I recently read, reviewed and developed a (slightly) subclinical fixation on professor Meir Statman’s book,"What Investors Really Want." That book is actually a rich, vivid, entertaining and potentially game-changing exploration of the places where behavioral finance and investors’ decision-making regarding their traded-asset portfolios intersect (in some cases) or collide (in others).
Of course, as I read it, my hypertext, real estate-addled mind kept leaping from the various fundamental, innate investor desires, as Statman describes them in his book, to their manifestations in many of these same investors’ real estate decision-making.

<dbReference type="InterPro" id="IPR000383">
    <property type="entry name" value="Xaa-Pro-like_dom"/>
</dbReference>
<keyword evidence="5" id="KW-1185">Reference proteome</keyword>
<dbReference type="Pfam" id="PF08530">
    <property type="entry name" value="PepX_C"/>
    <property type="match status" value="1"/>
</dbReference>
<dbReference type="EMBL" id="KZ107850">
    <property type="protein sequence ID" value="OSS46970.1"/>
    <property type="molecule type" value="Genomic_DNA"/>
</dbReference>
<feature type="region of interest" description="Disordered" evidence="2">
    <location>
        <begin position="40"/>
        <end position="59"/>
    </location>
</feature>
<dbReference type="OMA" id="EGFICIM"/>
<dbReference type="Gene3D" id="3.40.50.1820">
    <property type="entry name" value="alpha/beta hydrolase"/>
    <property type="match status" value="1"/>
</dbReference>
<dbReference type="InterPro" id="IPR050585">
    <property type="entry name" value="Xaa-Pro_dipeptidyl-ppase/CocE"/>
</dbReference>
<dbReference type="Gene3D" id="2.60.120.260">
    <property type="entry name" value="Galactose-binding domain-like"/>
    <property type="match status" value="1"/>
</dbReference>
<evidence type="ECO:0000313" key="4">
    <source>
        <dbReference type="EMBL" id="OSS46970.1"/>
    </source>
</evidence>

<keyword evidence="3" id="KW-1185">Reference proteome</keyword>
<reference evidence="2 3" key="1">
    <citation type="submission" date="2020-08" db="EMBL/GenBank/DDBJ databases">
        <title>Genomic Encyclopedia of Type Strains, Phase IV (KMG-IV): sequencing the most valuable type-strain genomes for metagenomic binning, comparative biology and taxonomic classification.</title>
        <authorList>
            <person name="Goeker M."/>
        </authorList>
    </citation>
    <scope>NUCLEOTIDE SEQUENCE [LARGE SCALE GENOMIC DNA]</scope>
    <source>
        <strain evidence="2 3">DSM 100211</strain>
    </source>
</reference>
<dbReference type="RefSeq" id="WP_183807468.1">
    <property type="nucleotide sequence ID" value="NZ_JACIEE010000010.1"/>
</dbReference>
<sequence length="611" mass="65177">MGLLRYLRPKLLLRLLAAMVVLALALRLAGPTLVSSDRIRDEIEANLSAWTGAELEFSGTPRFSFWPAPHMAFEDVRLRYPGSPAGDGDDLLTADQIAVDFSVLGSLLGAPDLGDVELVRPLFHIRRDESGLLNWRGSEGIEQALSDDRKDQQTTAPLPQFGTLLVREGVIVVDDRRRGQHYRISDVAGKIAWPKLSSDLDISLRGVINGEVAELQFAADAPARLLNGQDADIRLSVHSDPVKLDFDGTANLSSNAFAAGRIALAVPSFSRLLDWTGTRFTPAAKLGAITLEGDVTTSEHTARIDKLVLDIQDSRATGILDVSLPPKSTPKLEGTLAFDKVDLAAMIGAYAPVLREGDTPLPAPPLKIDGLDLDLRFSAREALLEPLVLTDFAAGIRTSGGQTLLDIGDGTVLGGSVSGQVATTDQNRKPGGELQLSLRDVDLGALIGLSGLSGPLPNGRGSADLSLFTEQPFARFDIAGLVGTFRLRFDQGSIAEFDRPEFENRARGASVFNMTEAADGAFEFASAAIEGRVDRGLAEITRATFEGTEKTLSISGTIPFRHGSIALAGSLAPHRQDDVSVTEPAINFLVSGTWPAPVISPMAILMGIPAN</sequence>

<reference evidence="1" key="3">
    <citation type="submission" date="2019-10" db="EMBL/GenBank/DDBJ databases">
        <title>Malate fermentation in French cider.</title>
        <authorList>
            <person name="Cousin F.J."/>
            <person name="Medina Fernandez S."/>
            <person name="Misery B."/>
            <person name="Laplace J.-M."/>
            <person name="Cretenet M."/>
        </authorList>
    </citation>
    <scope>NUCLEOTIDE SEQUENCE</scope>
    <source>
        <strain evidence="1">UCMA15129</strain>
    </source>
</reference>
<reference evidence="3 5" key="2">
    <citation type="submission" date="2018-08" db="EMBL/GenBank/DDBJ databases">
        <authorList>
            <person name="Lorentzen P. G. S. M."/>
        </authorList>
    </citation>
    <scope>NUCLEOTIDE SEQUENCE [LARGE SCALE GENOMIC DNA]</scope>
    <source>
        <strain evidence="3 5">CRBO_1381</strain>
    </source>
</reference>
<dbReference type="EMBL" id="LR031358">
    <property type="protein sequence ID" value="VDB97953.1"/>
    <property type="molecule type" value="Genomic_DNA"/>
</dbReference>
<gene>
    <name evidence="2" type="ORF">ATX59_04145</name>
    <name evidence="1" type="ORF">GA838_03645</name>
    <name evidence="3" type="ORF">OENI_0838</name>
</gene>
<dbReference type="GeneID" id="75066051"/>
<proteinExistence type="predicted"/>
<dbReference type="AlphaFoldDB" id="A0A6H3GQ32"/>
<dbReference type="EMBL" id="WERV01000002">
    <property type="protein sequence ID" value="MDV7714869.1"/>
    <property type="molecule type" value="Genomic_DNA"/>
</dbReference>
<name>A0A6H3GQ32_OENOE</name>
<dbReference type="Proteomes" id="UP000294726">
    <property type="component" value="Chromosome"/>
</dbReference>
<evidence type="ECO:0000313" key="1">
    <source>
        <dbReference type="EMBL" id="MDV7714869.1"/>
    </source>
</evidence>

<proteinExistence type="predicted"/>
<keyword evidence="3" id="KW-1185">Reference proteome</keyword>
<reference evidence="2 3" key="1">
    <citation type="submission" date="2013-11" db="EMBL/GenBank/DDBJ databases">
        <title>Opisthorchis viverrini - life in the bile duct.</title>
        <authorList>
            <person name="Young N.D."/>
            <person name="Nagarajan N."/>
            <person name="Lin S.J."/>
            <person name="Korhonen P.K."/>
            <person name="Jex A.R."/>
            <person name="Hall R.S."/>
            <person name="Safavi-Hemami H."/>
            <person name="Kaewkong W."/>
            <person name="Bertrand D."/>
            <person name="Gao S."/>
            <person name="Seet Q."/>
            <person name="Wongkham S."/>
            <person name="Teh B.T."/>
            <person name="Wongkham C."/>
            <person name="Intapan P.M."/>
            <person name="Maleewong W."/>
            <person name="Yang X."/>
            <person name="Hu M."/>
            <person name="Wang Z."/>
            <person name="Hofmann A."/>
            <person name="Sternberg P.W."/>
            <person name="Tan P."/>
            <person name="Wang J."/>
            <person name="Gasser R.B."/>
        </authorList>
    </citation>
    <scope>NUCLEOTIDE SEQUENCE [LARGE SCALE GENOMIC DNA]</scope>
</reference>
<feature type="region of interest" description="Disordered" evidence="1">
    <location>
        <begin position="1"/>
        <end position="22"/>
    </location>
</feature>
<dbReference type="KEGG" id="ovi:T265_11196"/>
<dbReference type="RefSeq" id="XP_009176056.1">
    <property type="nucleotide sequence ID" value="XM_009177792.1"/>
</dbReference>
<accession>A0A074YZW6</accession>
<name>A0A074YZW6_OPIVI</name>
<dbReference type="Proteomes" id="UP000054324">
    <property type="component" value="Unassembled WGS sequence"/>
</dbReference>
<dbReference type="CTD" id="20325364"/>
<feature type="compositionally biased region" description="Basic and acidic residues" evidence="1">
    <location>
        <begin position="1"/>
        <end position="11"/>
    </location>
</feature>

For the next nine weeks, we’ll take a deeper look at how the wants, needs, values and priorities reviewed in "What Investors Really Want" play a role in our real estate decisions: the good, the bad, and especially the ugly.
This series may have unwittingly already begun. Statman’s first, most fundamental statement of investor wants, is this: "Investors want profits higher than risks." A Feb. 28 Mood of the Market column about how homebuyers, sellers, owners and even renters want to have their real estate cake and eat it, too, explored this same essential truth.